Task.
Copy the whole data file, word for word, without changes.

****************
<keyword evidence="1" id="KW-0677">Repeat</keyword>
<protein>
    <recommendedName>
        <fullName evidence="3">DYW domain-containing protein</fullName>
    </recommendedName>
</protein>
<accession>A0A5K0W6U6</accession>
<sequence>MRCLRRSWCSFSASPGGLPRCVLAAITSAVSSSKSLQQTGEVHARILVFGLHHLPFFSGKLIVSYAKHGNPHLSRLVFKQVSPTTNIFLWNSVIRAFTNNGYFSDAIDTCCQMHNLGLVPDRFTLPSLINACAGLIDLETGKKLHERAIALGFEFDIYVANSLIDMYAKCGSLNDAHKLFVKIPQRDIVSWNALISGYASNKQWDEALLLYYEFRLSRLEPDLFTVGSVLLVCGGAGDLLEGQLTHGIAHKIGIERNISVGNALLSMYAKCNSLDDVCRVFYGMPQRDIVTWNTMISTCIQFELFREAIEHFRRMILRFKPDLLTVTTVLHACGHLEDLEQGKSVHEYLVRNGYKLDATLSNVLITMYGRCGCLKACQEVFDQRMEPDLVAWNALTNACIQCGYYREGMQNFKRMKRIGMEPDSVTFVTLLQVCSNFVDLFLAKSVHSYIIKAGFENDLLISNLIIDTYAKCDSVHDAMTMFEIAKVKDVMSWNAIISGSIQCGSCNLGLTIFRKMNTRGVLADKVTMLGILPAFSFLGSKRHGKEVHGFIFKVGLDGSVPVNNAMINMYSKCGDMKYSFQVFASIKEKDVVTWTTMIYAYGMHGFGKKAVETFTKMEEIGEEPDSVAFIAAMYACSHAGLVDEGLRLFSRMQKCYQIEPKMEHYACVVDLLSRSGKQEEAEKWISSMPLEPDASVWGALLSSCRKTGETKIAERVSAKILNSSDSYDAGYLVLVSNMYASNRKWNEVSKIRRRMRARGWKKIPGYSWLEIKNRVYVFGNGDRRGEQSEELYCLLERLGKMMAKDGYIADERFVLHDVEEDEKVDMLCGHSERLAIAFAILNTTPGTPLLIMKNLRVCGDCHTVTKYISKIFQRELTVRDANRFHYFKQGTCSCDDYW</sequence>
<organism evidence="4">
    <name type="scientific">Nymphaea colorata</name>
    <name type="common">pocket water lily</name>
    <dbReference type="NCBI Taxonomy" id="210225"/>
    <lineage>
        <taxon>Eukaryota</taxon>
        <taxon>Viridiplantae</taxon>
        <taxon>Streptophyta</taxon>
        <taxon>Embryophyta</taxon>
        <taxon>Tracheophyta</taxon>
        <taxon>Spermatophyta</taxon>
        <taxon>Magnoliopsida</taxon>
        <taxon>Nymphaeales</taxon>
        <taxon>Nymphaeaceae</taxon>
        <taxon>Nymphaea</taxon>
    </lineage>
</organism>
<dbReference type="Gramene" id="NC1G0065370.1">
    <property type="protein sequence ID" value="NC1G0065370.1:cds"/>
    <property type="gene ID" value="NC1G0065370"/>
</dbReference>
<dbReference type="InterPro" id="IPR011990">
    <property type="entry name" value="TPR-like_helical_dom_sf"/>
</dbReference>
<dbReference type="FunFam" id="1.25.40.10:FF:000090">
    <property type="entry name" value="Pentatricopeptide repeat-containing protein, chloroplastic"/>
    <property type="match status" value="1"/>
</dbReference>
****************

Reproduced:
<keyword evidence="1" id="KW-0677">Repeat</keyword>
<protein>
    <recommendedName>
        <fullName evidence="3">DYW domain-containing protein</fullName>
    </recommendedName>
</protein>
<accession>A0A5K0W6U6</accession>
<sequence>MRCLRRSWCSFSASPGGLPRCVLAAITSAVSSSKSLQQTGEVHARILVFGLHHLPFFSGKLIVSYAKHGNPHLSRLVFKQVSPTTNIFLWNSVIRAFTNNGYFSDAIDTCCQMHNLGLVPDRFTLPSLINACAGLIDLETGKKLHERAIALGFEFDIYVANSLIDMYAKCGSLNDAHKLFVKIPQRDIVSWNALISGYASNKQWDEALLLYYEFRLSRLEPDLFTVGSVLLVCGGAGDLLEGQLTHGIAHKIGIERNISVGNALLSMYAKCNSLDDVCRVFYGMPQRDIVTWNTMISTCIQFELFREAIEHFRRMILRFKPDLLTVTTVLHACGHLEDLEQGKSVHEYLVRNGYKLDATLSNVLITMYGRCGCLKACQEVFDQRMEPDLVAWNALTNACIQCGYYREGMQNFKRMKRIGMEPDSVTFVTLLQVCSNFVDLFLAKSVHSYIIKAGFENDLLISNLIIDTYAKCDSVHDAMTMFEIAKVKDVMSWNAIISGSIQCGSCNLGLTIFRKMNTRGVLADKVTMLGILPAFSFLGSKRHGKEVHGFIFKVGLDGSVPVNNAMINMYSKCGDMKYSFQVFASIKEKDVVTWTTMIYAYGMHGFGKKAVETFTKMEEIGEEPDSVAFIAAMYACSHAGLVDEGLRLFSRMQKCYQIEPKMEHYACVVDLLSRSGKQEEAEKWISSMPLEPDASVWGALLSSCRKTGETKIAERVSAKILNSSDSYDAGYLVLVSNMYASNRKWNEVSKIRRRMRARGWKKIPGYSWLEIKNRVYVFGNGDRRGEQSEELYCLLERLGKMMAKDGYIADERFVLHDVEEDEKVDMLCGHSERLAIAFAILNTTPGTPLLIMKNLRVCGDCHTVTKYISKIFQRELTVRDANRFHYFKQGTCSCDDYW</sequence>
<organism evidence="4">
    <name type="scientific">Nymphaea colorata</name>
    <name type="common">pocket water lily</name>
    <dbReference type="NCBI Taxonomy" id="210225"/>
    <lineage>
        <taxon>Eukaryota</taxon>
        <taxon>Viridiplantae</taxon>
        <taxon>Streptophyta</taxon>
        <taxon>Embryophyta</taxon>
        <taxon>Tracheophyta</taxon>
        <taxon>Spermatophyta</taxon>
        <taxon>Magnoliopsida</taxon>
        <taxon>Nymphaeales</taxon>
        <taxon>Nymphaeaceae</taxon>
        <taxon>Nymphaea</taxon>
    </lineage>
</organism>
<dbReference type="Gramene" id="NC1G0065370.1">
    <property type="protein sequence ID" value="NC1G0065370.1:cds"/>
    <property type="gene ID" value="NC1G0065370"/>
</dbReference>
<dbReference type="InterPro" id="IPR011990">
    <property type="entry name" value="TPR-like_helical_dom_sf"/>
</dbReference>
<dbReference type="FunFam" id="1.25.40.10:FF:000090">
    <property type="entry name" value="Pentatricopeptide repeat-containing protein, chloroplastic"/>
    <property type="match status" value="1"/>
</dbReference>